he video: With its fake Apple Stores and ersatz Chanel purses, China isn't known as a stickler for upholding intellectual property rights. The latest addition to its growing list of knock-off products: An Angry Birds amusement park. (Watch video below.) The real-life version of the wildly popular bird-catapulting mobile game, which opened Sept. 1 in Changsha, Hunan province, lets visitors load plush birds into giant slingshots and let 'em rip. Rovio, the Finnish game developer behind the real Angry Birds, said the park has not asked its permission to ape the game.
The reaction: This is like Christmas for the legions of "crazed" Angry Birds addicts who've long dreamed of "a park filled with life-sized birds and enormous slingshots," says Leah Beckman at Gawker. All they have to do is get to China before Rovio takes legal action over the obvious "violation of, duh, several copyrights." Then again, says Brent Randall at Pop Blend, Rovio seems pretty sanguine about the intellectual property theft. Maybe it's feeling generous, after being "valued at somewhere around $1.2 billion thanks to Angry Birds." Either way, this attraction is set to close at the end of September. See these real-life Angry Birds take flight:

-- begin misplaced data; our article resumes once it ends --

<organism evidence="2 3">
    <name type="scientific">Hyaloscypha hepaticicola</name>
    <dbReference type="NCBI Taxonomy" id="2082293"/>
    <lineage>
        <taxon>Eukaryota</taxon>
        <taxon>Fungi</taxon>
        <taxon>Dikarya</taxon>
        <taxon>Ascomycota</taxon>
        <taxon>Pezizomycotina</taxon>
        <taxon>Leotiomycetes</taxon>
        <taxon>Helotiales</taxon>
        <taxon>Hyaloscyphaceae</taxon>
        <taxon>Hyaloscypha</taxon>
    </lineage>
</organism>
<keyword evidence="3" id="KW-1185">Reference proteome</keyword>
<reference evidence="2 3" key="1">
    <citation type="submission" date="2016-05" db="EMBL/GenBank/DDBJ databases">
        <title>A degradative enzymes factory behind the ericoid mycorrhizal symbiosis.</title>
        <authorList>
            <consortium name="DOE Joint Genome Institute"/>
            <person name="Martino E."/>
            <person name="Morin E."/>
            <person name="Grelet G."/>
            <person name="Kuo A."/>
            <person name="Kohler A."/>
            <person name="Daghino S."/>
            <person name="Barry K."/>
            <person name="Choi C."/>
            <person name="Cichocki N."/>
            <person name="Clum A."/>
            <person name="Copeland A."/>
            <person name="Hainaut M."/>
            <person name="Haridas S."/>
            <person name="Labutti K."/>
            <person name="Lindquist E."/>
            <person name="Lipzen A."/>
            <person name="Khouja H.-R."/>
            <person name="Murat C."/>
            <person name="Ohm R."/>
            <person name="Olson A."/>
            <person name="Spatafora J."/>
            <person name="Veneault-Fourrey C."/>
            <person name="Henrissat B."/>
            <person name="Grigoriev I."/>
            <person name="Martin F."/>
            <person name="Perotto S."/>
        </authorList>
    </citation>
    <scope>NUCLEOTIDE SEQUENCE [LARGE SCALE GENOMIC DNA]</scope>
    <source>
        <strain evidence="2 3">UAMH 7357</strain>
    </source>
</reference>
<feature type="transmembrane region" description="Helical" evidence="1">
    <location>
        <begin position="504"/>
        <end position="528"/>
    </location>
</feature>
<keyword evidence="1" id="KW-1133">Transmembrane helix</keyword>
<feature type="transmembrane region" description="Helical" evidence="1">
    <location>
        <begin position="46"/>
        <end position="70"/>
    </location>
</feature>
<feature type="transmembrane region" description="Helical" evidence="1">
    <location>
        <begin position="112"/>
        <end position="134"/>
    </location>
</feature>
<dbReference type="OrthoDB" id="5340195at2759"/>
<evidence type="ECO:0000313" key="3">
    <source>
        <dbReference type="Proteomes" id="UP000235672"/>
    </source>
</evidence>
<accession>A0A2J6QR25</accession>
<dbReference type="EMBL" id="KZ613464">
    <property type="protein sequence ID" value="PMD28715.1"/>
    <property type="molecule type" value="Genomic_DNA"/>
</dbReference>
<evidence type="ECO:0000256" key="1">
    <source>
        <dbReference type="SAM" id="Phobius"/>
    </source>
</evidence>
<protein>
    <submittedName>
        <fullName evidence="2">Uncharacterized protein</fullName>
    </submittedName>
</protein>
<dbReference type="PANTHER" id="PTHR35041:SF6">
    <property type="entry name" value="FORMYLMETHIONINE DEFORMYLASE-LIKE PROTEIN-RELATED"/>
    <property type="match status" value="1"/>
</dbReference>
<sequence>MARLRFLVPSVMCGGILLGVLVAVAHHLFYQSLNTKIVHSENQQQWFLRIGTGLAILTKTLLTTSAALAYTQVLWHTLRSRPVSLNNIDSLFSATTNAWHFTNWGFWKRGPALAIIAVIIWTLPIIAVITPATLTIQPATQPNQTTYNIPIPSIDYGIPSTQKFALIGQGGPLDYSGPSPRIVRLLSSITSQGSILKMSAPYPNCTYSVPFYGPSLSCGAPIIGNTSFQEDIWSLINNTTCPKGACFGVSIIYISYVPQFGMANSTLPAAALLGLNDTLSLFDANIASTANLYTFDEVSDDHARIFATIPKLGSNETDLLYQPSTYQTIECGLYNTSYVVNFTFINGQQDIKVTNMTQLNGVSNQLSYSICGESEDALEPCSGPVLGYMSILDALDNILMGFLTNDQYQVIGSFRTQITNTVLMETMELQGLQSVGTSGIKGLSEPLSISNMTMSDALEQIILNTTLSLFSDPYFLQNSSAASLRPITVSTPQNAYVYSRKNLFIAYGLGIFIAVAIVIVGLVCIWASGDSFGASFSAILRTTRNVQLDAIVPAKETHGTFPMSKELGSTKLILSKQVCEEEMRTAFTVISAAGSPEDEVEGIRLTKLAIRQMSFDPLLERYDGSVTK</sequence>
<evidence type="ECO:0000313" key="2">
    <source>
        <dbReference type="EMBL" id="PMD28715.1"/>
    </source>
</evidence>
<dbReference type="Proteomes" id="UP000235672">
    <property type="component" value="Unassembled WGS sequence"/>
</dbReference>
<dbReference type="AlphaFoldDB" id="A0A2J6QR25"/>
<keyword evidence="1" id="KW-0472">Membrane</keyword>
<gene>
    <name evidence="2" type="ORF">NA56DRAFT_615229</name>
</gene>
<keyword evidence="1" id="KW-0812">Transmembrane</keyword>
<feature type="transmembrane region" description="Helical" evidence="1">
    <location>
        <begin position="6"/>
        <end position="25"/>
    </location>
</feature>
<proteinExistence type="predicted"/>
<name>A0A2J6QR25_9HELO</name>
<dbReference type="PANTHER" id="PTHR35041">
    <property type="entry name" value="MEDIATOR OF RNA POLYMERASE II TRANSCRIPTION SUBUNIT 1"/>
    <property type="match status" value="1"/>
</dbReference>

- The 10 worst-reviewed movies of 2013
- Watch The Daily Show mock the NSA and the gamers they're spying on
- Diagnosing the Home Alone burglars' injuries: A professional weighs in
- Antarctica recently experienced the coldest day in recorded history
- What every TV show can learn from Sleepy Hollow
- Americans are wealthier than ever*
- The secrets of happy families
- Godzilla: Watch the surprisingly grim trailer for the blockbuster reboot
- How did Love Actually become so controversial? A theory
- Is the rent really too damn high?
Subscribe to the Week